Thursday, 19 June 2014

The storybag goes to school - again...

Yesterday, I spent a lovely morning with Class 2 in one of the local village schools in Diseworth; my second ever author visit.

It's such a dinky little school! (You have to remember that my own children went to a large town primary (where I also worked) of over 500 children, so I'm used to a much bigger setup.) I had a quick tour before the children came into school - three classrooms, a central hall, fabulous playground and field area with trim trail, wildlife area and outdoor classroom...all for around forty children. Wonderful! I loved it. I especially wished I could've stayed for lunch - pizza or chicken curry. Nom nom...

Anyway... There were 15 children in Class 2, aged five and six. They were very excited to meet a real author! (I really must get used to that fact : I AM an author!) I was fortunate that the teacher, an old Guiding friend of mine, had already introduced the children to Granny Rainbow a couple of days before.

I started by telling them how Granny Rainbow came to be written, then we finished the Marmalade Machine story which they'd begun in storytime the previous day. I followed that with a chat about some of my favourite books. I'd taken in a selection - some I'd read when I was younger (like King of the Copper Mountains and Children of Willow Tree Farm), others I'd read with my own kids (Horrid Henry and Spy Dog) and I even included poetry with a bit of Doctor Seuss. I don't want these visits just to be about Granny Rainbow, y'see ; they're about reading AND writing AND getting kids enthused about both.

After an hour of fantastic listening, the kids had a bit of a runaround on the field and then we set to with the storybag. (My storybag is full of random objects, and the kids get to pick three things out of it; the stories they write after that have to include all three, but in whatever way they want to.)

The tales we were told! Children never cease to amaze me with their imaginations. The problem I've found is that for some children, their imagination and vocabulary outstrip their writing ability. But - providing you can be a bit creative with how to 'capture' their ideas in pictures or sound or even by writing it down for them as they talk - they can still produce some excellent stories.

The most amazing things happen, because no-one's saying 'that's a daft idea' or 'that wouldn't happen in real life'. So we had baked bean fired rockets and sunflower-sensitive dinosaurs on the moon. We had police cars with reflective shields that were better able to withstand a dragon's flame. We had a rainbow monkey who loved adventures...even when those adventures included a zombie or two!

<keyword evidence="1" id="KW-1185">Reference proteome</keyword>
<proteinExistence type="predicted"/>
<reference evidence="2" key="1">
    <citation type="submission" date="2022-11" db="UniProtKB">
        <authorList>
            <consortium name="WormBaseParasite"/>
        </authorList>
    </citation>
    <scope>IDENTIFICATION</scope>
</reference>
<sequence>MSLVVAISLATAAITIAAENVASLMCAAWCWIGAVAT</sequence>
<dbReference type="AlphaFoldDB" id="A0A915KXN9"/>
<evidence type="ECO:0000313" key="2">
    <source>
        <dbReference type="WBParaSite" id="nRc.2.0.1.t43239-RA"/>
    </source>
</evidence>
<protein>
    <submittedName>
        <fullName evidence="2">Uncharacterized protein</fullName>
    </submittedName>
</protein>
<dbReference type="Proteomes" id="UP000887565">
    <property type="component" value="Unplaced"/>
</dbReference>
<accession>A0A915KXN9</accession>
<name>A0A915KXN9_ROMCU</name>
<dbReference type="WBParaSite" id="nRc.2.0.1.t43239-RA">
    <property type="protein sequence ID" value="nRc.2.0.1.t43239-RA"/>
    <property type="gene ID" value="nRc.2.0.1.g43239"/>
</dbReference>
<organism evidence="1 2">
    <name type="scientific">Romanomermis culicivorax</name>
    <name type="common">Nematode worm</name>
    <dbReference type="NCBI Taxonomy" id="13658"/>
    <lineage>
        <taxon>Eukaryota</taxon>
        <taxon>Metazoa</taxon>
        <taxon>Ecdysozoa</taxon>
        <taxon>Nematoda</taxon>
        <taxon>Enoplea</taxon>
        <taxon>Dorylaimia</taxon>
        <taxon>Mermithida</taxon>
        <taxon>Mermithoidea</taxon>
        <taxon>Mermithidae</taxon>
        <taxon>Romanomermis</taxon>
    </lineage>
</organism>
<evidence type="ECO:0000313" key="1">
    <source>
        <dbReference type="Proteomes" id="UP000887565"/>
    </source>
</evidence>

With the teacher's permission, here's a story from each of the groups...

Rainbow Monkey, cuddly cat and telescope:
Once upon a time there was a rainbow coloured cheeky monkey called Boris who loved an adventure. Shockingly one scary stormy night Boris looked through his shiny yellow telescope and suddenly he could see slimy terrifying zombies were coming towards him. They got closer and closer. The zombie was terrifying. Unfortunately Boris was stuck in some sticky glue. The zombies got even closer. The zombie grabbed the monkey and bit him. Devastatingly he turned into a monkey zombie. His mum was shocked.
Luckily Kitty the cat heard some screams and ran to the rescue but sadly she was too late.

Dinosaur, tin of baked beans, sunflower:
Once upon a time there was a huge dinosaur, his name was Ben. He was a dinosaur who loved baked beans. One day Ben made a rocket out of a baked beans tin. He launched for take-off. Unfortunately there was a flower and it made him sneeze. Bang! Crash! Within minutes he was on the moon. Luckily Ben had an air sack and so he lived on the moon forever eating lots and lots of beans every day. Finally he got fat and bored on his own.

Dragon, police car and wooden cat:
Once upon a time there lived a fire breathing dragon. The dragon is big, hot and scary. There were noisy sirens everywhere around the dragon. It was a devastating, awful and tragic disaster! The sirens were melting like ice on an ice rink on fire. The police wheels were popping like popping candy that you eat. Bang! Boom! Luckily a cat came to their rescue. The cat is cute, small and cuddly. The cat scared the dragon and they all lived happily ever after.

It's a real privilege to share these kind of creative moments with both the teachers and their children - not least because the teachers are enabling the children and celebrating their work.

We've got a few photos, but as before - I forgot to get a group photo with the children! Which is a pain as we (me and the school) were hoping to send one to our local newspaper with a little report. *sighs* Next time... And I have a feeling that there will be some competition entries coming in from Class 2 (follow THIS LINK if you don't know which competition I'm talking about) in the near future - Hooray!

So - huge thanks to Diseworth School, particularly Class 2, for making me feel so welcome, and I look forward to visiting again soon!


  1. What good work you do as an author! You should be really proud of yourself

    1. Thanks, Sonja! Sounds twee maybe - but my aim's to make a difference, not focus on selling books! (Though of course, sales are still rather nice! ;) )